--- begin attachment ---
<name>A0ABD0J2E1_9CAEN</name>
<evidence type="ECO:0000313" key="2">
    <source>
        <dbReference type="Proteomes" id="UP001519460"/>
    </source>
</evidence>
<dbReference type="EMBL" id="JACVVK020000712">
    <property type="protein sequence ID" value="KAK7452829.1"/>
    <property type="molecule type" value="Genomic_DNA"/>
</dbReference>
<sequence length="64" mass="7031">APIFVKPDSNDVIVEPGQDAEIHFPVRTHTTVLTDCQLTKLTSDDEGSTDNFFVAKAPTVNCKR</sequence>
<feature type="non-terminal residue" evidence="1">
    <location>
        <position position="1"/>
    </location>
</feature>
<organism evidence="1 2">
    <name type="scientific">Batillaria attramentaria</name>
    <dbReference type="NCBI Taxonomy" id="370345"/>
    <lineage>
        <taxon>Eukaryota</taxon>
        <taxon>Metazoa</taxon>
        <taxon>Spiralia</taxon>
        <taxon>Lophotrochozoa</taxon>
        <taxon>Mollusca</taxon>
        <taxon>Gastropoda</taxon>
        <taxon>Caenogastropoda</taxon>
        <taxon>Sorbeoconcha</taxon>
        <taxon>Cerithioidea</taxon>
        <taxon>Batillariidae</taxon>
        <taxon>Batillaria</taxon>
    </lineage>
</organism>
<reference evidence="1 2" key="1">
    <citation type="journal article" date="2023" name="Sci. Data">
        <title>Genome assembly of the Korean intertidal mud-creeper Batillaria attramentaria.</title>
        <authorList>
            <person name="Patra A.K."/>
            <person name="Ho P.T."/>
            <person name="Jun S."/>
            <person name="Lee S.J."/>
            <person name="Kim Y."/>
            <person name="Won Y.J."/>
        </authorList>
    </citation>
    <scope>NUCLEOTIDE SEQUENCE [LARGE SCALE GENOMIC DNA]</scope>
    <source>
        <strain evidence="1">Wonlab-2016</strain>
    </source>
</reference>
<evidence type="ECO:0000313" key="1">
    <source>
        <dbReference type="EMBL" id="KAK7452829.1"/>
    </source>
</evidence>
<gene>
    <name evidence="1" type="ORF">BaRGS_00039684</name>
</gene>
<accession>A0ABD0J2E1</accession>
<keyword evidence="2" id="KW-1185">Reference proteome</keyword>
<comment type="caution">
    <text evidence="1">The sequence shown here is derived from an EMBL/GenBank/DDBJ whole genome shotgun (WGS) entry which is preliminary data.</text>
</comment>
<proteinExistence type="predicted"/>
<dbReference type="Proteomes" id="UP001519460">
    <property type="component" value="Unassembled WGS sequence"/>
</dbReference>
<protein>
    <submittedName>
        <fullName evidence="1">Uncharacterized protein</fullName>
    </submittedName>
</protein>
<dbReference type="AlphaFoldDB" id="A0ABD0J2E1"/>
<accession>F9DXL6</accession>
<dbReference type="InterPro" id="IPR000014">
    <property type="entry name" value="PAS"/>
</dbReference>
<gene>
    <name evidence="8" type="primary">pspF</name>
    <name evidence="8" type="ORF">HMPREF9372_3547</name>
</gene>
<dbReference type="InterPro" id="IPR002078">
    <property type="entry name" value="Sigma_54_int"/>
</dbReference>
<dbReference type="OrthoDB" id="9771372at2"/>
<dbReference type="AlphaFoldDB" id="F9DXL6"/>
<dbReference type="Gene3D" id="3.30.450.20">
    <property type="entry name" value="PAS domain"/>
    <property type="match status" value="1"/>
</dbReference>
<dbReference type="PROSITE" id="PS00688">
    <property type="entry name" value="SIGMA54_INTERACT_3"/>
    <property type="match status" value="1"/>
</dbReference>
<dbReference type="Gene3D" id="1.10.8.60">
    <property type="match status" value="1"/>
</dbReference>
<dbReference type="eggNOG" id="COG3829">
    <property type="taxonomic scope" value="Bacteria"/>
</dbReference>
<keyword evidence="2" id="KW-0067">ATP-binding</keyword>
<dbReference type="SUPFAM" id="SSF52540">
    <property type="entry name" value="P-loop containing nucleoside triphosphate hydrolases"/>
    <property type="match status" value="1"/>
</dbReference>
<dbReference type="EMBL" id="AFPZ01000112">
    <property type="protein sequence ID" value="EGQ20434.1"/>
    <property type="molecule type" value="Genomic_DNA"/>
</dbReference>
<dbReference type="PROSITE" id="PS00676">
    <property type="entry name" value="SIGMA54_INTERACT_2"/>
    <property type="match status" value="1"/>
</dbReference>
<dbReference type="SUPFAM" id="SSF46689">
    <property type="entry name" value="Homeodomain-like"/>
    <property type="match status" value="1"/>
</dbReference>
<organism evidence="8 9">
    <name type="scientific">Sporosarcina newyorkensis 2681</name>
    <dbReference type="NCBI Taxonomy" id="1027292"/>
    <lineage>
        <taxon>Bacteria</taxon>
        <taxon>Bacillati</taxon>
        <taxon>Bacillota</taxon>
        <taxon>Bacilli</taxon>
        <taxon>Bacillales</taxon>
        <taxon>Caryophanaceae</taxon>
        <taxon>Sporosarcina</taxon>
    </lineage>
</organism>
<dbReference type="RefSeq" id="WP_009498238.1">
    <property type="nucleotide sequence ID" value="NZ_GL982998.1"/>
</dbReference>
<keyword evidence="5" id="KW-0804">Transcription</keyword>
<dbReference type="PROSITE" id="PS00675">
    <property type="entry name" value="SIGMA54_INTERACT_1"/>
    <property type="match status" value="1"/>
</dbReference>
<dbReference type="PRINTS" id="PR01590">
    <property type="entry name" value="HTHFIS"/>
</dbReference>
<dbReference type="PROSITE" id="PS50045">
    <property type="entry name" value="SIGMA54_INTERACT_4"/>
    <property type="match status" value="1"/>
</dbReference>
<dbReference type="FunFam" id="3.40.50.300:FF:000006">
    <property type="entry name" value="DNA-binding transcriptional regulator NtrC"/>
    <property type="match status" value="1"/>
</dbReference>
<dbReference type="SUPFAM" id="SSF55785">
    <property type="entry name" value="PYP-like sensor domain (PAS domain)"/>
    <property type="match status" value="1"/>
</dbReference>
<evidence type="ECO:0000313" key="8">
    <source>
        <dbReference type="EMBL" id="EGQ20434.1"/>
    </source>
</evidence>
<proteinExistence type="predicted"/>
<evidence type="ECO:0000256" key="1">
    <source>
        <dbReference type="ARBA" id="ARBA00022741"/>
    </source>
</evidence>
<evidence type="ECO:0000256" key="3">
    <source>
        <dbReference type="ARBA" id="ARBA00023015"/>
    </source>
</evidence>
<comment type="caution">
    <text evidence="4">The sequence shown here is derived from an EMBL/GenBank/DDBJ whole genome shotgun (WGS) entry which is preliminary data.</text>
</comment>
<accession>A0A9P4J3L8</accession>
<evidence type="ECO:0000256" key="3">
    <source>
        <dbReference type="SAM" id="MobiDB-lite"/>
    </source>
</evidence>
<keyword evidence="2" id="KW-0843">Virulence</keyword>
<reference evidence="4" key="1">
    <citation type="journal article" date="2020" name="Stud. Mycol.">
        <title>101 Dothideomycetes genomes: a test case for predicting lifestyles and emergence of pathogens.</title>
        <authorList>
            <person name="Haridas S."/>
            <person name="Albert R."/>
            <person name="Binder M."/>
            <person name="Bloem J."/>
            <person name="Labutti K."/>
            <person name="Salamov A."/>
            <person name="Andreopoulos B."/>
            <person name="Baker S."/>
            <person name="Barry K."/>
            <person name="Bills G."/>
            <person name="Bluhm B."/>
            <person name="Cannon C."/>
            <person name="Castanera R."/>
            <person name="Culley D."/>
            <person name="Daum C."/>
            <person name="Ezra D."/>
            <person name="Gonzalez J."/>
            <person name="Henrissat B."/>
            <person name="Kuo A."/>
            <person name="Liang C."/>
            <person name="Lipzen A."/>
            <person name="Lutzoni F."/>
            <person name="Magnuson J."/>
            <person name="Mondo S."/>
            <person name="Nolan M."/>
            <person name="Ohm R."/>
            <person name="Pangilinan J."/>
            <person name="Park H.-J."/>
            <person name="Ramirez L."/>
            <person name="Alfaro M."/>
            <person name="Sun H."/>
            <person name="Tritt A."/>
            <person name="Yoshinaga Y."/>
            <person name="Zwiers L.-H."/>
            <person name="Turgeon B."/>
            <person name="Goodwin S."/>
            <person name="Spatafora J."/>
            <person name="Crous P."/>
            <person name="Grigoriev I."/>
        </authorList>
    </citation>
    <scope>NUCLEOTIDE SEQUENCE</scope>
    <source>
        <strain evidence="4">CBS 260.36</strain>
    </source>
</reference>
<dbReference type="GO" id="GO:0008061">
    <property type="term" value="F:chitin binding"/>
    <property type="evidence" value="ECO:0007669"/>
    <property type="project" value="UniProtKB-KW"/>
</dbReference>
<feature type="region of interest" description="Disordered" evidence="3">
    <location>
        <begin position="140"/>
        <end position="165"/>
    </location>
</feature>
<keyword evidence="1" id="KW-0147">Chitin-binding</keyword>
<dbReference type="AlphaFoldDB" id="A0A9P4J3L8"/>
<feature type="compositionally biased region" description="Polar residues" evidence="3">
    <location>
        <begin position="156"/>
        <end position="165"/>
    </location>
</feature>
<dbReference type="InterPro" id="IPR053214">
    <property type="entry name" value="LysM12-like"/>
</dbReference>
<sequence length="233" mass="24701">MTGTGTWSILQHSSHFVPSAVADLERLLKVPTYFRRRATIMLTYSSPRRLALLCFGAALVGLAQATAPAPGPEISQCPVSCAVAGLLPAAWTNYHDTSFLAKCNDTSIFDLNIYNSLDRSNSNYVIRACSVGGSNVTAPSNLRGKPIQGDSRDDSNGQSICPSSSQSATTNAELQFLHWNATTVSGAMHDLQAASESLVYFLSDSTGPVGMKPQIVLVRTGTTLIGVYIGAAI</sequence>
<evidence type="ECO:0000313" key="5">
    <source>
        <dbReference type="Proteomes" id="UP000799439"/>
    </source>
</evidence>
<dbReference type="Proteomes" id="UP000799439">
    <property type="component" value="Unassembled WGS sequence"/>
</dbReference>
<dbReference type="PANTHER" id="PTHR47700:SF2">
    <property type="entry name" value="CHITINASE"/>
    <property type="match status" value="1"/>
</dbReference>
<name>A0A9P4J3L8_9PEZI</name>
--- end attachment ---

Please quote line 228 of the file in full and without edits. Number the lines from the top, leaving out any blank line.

    </source>